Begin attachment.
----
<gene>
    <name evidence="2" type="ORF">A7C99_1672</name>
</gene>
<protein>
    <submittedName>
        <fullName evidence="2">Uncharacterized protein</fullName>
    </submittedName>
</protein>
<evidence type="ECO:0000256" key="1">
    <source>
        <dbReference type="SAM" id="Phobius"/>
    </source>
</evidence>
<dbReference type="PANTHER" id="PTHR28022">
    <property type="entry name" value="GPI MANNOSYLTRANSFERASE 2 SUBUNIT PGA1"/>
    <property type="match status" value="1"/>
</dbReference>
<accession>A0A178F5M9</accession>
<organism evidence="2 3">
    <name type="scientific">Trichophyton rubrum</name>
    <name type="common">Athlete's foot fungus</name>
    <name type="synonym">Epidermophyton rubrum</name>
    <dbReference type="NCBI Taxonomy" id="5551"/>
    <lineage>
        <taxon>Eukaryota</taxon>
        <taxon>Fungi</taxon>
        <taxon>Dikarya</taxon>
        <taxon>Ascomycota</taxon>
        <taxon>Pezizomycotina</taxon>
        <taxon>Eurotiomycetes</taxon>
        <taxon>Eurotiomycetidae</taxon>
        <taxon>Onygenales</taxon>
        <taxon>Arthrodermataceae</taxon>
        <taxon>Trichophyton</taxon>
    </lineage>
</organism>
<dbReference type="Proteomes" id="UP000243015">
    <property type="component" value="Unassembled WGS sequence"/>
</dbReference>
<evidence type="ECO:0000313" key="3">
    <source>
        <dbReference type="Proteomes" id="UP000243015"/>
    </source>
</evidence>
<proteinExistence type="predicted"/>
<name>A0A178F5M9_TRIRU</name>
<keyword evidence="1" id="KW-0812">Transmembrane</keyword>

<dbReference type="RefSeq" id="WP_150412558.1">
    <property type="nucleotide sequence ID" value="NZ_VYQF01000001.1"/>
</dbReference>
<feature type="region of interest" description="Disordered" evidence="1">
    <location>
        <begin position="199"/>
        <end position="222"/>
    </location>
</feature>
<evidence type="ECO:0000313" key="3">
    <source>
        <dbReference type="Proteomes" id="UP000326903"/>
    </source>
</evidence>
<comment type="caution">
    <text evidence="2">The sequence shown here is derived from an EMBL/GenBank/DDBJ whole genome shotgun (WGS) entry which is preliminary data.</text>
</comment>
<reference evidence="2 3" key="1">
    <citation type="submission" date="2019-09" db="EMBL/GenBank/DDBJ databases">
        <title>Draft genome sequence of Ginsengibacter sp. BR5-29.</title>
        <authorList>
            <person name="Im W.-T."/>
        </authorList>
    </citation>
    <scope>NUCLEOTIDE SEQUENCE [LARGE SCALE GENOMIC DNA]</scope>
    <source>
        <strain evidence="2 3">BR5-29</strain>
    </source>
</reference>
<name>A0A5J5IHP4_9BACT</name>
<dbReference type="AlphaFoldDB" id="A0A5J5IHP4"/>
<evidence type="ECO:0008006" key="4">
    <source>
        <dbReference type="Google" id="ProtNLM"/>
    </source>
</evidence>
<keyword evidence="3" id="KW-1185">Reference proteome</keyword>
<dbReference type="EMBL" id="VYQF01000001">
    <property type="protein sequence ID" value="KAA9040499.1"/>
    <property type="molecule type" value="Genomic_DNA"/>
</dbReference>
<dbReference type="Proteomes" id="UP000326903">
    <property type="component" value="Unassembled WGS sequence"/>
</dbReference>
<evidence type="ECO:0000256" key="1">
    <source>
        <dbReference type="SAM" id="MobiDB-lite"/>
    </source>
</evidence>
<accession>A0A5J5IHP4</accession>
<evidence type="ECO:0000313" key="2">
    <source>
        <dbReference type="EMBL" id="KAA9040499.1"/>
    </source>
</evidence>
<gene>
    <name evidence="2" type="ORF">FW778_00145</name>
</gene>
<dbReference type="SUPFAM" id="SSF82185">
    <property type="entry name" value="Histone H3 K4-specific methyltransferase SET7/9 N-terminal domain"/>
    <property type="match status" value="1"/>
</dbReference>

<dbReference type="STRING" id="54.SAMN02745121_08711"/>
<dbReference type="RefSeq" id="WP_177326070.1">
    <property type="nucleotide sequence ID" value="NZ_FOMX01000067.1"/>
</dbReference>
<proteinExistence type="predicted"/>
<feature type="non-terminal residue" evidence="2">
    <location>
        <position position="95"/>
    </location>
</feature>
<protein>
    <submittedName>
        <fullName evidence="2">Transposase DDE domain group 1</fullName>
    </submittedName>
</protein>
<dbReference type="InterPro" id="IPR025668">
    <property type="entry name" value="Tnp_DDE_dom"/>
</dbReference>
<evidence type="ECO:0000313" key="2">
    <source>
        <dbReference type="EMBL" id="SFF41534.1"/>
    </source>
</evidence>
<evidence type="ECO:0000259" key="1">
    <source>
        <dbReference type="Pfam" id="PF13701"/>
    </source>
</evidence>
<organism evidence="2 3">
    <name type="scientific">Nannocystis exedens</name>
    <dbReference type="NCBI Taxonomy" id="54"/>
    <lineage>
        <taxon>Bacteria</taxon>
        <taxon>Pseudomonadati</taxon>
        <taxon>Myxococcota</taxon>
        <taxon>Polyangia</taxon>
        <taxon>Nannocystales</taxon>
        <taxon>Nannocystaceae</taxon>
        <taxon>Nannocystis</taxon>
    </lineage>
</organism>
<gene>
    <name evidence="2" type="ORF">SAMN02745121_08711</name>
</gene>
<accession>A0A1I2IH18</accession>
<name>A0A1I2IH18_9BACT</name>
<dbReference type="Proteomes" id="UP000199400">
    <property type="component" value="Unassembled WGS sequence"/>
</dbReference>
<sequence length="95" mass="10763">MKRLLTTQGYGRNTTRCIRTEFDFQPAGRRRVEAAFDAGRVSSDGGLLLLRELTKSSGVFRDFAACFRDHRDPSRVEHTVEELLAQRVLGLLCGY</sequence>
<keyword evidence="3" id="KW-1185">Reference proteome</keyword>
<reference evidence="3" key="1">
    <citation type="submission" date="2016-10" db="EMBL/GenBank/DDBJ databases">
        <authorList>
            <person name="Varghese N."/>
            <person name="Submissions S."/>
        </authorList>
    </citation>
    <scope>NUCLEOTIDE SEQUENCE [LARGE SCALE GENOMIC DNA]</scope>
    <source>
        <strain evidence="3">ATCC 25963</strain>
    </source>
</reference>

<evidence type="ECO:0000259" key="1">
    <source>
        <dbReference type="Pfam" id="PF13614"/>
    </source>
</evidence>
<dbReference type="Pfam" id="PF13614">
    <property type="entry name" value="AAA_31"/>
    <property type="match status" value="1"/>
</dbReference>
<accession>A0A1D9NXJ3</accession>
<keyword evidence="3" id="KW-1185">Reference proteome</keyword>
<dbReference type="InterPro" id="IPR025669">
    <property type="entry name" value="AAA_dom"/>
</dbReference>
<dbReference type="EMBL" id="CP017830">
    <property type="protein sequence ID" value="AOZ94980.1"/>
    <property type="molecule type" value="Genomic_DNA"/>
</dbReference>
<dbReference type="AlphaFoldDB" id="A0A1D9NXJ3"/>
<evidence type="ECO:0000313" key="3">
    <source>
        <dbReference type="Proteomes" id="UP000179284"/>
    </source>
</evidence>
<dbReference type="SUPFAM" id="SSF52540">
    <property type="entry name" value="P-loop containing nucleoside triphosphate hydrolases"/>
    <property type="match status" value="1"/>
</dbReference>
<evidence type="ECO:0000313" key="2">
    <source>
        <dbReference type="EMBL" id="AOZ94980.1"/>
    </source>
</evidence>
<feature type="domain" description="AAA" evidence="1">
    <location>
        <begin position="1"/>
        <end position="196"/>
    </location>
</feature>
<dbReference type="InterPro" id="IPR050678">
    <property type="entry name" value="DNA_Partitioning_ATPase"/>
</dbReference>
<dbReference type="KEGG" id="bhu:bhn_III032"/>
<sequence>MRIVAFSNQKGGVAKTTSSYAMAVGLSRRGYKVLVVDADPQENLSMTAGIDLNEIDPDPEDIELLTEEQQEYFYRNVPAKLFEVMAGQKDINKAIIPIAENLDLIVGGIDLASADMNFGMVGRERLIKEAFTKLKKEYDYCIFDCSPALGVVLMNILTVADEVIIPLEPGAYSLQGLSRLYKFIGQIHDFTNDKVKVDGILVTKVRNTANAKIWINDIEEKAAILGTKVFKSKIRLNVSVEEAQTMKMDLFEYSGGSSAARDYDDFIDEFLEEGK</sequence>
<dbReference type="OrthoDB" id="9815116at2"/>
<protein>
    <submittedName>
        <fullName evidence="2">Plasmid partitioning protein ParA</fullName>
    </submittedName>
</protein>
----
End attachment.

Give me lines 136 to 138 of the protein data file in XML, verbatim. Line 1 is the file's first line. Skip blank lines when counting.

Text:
    </source>
</evidence>
<organism evidence="2 3">